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Whether structured like a language (Lacan), the submerged base of an iceberg (Freud), or the ocean upon which the iceberg itself is afloat (Jung), the unconscious is that vast “region” of mind that operates below (or para to) the limen of awareness, interacting with, affecting, and determining, to a certain degree, both our actions and our experience of consciousness in a myriad of ways only subtly perceived.
The discovery of this chimerical “entity” and the term which describes it has often been credited to Sigmund Freud, though articulator is perhaps a more a fitting distinction. Innumerable authors have described and foreshadowed what we today call the unconscious, among their number Paracelsus, Schopenhauer, Leibniz, Spinoza, and Shakespeare, but it was Freud who first gave us a language and latticework with which to both read and describe it in the form of psychoanalysis.
In the history of psychology, it was this integral insight that shaped the discipline’s theoretical orientation(s) and made therapy possible. Much of therapy consists of the seemingly Sisyphean task of unraveling the private mysteries of neurotic conflict, unearthing their roots and exposing these sources to the light of consciousness, and ideally, via the process of therapeutic engagement, successfully working through them.
In the psychology of religion, it is equally important.
Freud’s reductive view was rooted in his hydraulically based psychodynamic understanding of the unconscious, believing the entirety of humankind’s religious expression to be the glorious, though illusory, processes of projection, psychosexual conflict, and sublimation. This model has since been applied to virtually every god(dess) and his or her religion that scholars have come in contact with. Freud undoubtedly drew heavily from the work of the German theologian Ludwig Feuerbach, whose cataclysmic pronouncement was that the essence of Christianity (and by natural extension all religion) was simply our collective projections of all that is best in us as a species onto the intrinsically nonexistent cipher of “God.” Although writing long before Freud and the coining of the term “unconscious,” the concept is clearly operative in Feuerbach’s analysis. Object-relations theory further developed these ideas in the context of idealized parental figures, while Jung believed the dazzling infinitude of religious expression could be read as permutations of a pantheon of archetypes.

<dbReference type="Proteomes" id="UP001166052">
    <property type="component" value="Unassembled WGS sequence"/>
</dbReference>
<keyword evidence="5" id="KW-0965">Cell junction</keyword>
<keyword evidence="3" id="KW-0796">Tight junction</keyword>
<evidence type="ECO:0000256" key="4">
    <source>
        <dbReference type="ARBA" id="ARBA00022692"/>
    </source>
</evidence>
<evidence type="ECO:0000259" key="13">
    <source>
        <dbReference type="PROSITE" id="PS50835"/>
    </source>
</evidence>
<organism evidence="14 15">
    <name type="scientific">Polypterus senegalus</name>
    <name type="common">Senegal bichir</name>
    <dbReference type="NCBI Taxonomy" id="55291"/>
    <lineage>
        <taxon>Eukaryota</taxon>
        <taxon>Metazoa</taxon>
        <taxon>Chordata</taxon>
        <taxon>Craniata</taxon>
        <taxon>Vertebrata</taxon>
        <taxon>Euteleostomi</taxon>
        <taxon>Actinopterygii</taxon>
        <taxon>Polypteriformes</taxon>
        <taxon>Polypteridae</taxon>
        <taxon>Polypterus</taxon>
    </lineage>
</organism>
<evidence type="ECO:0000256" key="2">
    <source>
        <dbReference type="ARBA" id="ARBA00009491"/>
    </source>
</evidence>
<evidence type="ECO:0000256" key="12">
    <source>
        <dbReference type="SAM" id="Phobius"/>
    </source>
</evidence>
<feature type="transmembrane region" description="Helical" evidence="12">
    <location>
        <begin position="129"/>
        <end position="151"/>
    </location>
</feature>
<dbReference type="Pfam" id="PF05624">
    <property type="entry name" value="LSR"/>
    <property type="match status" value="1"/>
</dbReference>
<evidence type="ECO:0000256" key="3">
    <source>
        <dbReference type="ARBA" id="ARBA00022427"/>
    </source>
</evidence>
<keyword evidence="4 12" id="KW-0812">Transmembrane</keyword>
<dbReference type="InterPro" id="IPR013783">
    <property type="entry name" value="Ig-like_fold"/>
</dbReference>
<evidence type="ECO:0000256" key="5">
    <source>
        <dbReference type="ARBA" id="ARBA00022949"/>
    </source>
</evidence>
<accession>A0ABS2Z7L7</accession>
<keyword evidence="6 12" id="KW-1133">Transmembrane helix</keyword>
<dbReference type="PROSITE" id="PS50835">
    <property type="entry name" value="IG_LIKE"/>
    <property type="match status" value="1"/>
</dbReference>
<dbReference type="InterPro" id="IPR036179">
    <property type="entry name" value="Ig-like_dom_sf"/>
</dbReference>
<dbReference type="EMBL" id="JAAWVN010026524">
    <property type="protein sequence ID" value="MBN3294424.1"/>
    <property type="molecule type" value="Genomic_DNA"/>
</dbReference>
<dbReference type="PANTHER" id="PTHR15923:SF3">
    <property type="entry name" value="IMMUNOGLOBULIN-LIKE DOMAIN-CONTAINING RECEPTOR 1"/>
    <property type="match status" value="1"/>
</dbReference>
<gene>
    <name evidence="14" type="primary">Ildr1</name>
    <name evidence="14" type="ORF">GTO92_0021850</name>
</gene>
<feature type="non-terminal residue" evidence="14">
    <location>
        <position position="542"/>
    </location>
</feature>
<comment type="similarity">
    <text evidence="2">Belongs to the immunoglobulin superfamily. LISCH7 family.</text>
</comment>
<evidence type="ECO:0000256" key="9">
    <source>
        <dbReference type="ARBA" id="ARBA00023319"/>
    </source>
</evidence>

The reception of these theories has historically been reductive, but recent reworkings of the psychoanalytic method have since seen that this unconscious process known as sublimation is precisely that – sublime. And that the erotic, which so often acts as both medium and message in the realm of the unconscious, cannot be collapsed into sex any more than three dimensions can be collapsed into two. And as embodied beings, it is the erotic dimension through which we seem to contact and express our experience of numinosity in its arborescent unfolding throughout the play of time.
- Feuerbach, L. (1845). The essence of Christianity. Leipzig: O. Wigland.Google Scholar
- Freud, S. (1927/1968). The future of an illusion. In The standard edition of the complete psychological works of Sigmund Freud (trans: Strachey, J.) (Vol. 21). London: Hogarth Press.Google Scholar
- Jung, C. (1953–1976). The collected works (Vols. 1–20). Princeton: Princeton University Press.Google Scholar
- Lacan, J. (1968). The language of the self: The function of language in psychoanalysis. Baltimore: The Johns Hopkins University Press.Google Scholar
- Rizzuto, A.-M. (1979). The birth of the living God: A psychoanalytic study. Chicago: University of Chicago Press.Google Scholar